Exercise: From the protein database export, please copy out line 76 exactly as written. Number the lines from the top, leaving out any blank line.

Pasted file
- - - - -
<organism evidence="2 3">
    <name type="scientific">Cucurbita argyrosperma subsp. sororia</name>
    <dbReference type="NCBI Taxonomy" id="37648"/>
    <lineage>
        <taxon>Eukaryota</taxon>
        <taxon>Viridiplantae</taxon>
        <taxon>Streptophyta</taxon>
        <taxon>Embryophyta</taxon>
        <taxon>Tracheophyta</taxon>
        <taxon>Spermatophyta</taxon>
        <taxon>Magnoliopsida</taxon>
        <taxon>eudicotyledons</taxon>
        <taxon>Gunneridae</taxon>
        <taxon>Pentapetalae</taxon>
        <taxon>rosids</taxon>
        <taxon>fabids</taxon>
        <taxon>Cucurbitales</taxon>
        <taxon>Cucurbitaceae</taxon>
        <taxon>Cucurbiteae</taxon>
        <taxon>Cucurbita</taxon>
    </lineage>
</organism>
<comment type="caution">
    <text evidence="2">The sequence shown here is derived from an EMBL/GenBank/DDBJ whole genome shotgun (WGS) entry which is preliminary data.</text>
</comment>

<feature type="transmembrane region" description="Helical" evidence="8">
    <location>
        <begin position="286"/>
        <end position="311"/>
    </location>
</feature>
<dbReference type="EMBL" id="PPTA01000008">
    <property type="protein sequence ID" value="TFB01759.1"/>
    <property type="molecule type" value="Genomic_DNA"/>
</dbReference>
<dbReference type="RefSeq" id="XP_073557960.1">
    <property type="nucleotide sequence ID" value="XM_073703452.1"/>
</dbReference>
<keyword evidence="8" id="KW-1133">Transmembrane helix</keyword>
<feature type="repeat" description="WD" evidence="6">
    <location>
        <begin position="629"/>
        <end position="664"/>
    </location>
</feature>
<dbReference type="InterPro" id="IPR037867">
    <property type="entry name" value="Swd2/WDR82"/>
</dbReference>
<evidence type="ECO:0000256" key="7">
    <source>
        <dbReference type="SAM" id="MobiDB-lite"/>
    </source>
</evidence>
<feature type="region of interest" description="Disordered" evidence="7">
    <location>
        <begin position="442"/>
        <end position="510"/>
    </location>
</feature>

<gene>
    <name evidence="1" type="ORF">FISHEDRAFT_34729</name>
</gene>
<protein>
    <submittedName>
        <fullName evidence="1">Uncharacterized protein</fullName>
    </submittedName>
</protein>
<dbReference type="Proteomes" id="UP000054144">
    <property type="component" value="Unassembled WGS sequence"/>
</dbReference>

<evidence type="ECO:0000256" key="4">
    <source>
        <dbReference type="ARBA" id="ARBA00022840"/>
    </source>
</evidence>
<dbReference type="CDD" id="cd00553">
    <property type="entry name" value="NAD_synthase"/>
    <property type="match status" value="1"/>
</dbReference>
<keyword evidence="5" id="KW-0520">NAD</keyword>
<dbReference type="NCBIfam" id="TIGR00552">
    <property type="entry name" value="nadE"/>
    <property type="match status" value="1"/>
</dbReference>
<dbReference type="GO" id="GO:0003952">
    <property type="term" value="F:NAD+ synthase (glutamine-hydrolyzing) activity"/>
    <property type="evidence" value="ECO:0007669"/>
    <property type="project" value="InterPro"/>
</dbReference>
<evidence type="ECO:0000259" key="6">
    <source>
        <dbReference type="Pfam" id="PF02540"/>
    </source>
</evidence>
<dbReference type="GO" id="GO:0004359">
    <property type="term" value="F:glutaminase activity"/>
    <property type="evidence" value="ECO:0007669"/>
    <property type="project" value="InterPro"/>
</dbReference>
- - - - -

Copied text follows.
<dbReference type="CDD" id="cd00553">